General Admission

Good luck to Pacquiao’s hidden agenda

By Al S. Mendoza

 

TODAY, July 15, should be one of the most important days in Manny Pacquiao’s life.

It will rank as equal in prestige to that day when he knocked out defending world bantamweight champion Lehlo Ledwaba of South Africa in 2001 in Las Vegas.

It will rank as equal in prestige to that day when he knocked out Erik Morales of Mexico in the third round for a final 2-1 edge in their fabled trilogy in 2006 in Las Vegas.

It will rank as equal in prestige to that day when he became the first in history to win seven world titles in seven weight divisions when he knocked out world welterweight champion Miguel Cotto of Puerto Rico in 2009 in Las Vegas.

It will also rank as equal in prestige to that day when he became the first in history to win eight world titles in eight weight divisions when he decisioned Antonio Margarito of Mexico for the world super welterweight crown on Nov. 13, 2010 in Arlington, Texas.

Pacquiao’s much-hyped encounter today with Lucas Matthysse is downright drama-fraught.

Scary, too, I must say.

One, it could decide Pacquiao’s career that is as checkered as a path trudged on by one true to the script of a rags-to-riches story—as in PacMan’s.

Two, it seemed like, suddenly, the bout is a make-or-break for Pacquiao who shouldn’t have been in this fight in the first place—Pacquiao being perilously close to pastureland.  Or, isn’t he there already—him being 39 years old?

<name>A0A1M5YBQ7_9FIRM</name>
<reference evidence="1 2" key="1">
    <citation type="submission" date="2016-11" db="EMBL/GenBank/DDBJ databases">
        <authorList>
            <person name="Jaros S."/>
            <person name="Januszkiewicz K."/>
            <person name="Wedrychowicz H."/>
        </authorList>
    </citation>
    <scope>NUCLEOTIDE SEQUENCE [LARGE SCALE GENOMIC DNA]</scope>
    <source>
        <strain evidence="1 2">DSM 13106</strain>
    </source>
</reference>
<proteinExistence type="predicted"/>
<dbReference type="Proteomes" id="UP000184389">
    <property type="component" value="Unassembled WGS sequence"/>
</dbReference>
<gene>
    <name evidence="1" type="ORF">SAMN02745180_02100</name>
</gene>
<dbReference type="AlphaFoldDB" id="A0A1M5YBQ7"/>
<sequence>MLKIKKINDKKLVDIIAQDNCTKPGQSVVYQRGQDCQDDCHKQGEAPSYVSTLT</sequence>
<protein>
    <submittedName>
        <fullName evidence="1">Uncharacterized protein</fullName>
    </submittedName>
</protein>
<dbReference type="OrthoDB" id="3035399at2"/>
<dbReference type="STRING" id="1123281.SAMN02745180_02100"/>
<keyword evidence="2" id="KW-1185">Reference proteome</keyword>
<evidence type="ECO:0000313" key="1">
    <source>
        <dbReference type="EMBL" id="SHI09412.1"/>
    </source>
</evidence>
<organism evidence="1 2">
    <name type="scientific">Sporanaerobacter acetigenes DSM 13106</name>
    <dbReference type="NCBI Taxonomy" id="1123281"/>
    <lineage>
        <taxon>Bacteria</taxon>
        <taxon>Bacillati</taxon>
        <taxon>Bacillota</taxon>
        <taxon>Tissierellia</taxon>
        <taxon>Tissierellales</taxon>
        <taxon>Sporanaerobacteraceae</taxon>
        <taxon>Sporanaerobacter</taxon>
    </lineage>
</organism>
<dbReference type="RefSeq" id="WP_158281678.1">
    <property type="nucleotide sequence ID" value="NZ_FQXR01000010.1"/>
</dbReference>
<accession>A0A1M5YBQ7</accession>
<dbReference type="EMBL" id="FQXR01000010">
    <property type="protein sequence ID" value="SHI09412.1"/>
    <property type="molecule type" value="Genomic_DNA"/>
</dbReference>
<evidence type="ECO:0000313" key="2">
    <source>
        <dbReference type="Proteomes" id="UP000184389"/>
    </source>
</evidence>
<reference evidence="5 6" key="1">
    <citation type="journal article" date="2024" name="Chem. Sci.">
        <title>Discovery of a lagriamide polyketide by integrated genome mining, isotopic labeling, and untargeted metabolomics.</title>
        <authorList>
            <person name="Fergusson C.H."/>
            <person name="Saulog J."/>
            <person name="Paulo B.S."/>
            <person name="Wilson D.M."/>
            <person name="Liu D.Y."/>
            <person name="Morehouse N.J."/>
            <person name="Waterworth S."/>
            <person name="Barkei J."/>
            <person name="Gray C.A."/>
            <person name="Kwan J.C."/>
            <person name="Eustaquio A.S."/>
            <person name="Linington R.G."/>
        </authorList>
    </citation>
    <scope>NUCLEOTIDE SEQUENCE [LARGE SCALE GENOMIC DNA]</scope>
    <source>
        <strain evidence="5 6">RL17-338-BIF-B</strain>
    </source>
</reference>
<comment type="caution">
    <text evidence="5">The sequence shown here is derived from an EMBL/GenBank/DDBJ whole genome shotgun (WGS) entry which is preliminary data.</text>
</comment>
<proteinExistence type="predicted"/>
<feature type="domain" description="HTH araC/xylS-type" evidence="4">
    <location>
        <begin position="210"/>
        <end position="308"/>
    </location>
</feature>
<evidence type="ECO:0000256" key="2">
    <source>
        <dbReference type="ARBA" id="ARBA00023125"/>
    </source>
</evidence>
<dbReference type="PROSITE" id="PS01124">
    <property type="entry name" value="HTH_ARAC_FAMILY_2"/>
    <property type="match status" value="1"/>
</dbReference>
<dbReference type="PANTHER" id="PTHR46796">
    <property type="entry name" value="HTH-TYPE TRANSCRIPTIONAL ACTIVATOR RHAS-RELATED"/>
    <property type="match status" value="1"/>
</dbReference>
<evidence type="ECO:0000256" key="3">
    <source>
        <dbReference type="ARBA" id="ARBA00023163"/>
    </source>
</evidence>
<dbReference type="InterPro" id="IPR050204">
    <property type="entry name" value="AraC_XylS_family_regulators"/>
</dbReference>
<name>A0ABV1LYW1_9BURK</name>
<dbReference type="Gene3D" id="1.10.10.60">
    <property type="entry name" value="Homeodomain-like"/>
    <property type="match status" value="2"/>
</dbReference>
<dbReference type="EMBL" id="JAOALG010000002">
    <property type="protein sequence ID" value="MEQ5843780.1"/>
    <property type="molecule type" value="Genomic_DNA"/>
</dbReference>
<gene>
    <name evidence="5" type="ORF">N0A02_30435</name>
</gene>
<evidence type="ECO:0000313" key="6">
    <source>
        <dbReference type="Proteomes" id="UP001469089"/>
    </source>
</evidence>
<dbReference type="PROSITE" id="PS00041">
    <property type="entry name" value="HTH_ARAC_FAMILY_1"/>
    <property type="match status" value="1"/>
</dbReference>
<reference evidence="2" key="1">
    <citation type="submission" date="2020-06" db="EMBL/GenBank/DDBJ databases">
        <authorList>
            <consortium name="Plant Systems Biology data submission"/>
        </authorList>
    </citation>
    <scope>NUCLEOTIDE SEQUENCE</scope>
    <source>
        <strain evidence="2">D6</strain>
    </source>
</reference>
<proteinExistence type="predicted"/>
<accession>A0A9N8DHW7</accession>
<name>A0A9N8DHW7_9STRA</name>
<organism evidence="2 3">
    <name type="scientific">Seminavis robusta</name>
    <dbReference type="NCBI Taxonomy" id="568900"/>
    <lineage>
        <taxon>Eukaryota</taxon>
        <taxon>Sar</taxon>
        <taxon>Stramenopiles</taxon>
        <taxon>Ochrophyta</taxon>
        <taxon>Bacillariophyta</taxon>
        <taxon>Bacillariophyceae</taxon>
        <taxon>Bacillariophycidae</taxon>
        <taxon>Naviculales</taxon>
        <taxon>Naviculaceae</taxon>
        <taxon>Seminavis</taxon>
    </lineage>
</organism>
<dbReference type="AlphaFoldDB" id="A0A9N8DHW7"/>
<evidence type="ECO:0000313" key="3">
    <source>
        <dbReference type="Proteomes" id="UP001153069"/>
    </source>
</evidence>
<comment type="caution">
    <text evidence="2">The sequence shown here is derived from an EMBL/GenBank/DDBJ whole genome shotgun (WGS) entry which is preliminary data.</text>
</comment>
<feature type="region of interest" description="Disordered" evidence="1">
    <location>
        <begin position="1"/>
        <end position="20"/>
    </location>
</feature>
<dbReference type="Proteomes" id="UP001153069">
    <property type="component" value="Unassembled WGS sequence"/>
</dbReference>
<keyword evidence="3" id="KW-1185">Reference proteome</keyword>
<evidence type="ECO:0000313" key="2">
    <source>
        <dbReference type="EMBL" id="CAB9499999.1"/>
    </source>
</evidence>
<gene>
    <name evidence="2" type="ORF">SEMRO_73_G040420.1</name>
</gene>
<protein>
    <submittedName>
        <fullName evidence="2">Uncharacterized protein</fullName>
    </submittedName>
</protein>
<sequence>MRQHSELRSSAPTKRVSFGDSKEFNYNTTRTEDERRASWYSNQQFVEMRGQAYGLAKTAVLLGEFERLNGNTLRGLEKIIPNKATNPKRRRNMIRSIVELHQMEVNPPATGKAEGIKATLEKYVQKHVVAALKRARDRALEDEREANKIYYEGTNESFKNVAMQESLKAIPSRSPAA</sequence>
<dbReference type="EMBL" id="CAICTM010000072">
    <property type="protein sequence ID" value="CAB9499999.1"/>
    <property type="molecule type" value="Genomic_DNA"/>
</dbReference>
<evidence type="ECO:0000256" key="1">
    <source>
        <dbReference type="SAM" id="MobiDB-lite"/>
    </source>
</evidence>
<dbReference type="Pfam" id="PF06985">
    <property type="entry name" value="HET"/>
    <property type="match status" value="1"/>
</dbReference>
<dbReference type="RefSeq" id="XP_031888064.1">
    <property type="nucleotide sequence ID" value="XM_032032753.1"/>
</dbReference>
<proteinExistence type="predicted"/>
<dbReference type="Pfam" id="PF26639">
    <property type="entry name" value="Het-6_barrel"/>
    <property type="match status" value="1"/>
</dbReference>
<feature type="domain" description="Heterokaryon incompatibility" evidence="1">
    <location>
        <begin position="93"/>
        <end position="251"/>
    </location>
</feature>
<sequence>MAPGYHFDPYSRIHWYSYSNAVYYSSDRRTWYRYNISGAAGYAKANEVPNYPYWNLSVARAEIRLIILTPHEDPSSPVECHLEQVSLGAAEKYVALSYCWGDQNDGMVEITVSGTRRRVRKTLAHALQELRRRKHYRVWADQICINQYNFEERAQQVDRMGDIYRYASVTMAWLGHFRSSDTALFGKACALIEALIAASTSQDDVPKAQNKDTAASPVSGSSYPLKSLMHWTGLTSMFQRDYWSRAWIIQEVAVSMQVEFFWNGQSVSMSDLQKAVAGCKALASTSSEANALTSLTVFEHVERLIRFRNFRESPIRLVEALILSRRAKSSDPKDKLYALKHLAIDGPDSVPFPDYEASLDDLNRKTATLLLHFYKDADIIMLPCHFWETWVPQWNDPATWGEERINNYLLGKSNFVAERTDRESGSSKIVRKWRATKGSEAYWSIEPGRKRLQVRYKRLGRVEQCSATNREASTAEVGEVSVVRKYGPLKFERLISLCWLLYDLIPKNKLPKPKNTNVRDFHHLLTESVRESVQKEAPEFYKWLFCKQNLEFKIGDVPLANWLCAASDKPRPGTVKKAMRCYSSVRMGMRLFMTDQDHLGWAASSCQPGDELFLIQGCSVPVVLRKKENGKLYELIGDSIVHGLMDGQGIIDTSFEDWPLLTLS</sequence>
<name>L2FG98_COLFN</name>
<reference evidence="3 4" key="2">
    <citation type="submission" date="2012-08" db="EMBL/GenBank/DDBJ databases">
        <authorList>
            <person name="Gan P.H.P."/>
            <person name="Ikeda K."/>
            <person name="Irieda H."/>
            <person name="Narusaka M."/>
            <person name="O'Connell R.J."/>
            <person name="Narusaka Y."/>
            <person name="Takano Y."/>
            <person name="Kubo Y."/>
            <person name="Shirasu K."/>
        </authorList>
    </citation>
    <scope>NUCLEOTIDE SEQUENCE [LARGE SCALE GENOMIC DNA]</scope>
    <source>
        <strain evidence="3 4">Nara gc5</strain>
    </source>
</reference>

Three, what’s Pacquiao’s business being the promoter of his own fight?  Would it mean more money for him?  Why?  Isn’t he a billionaire almost 10 times over already?

Him acting out a first-time role as promoter isn’t a first in Pacquiao’s storied saga.

And this is the most puzzling part of the fighting senator’s unfolding chapter:  For the first time since 2001, Pacquiao will not have Freddie Roach, the fabled Hall of Fame trainer, in his corner.

Remember, it was in the last 17 years or so of the Pacquiao-Roach partnership that PacMan scored all his biggest wins against all the best fighters of his era.

Thus, Buboy Fernandez, like Pacquiao, will have the toughest, most acid, test of his boxing life as he was tasked to replace Roach.

G’luck, Buboy.

In Pacquiao’s 59 wins, 38 were by knockout.  Handsome.

But how about this?  In Matthysse’s 39 wins, 36 were by knockout. If that’s not scary enough, what is?

As his fight’s promoter, I can see Pacquiao dreaming of a big win against a rated fighter.  Matthysse seems to fit that billing.

Pacquiao will not earn anything in this fight.  A huge sacrifice.

His intention, I surmise, is to make this fight his ticket for a comeback bout in Las Vegas.  That’s where the money is since time immemorial.

A win will assure him that.  But only if it’s by knockout.

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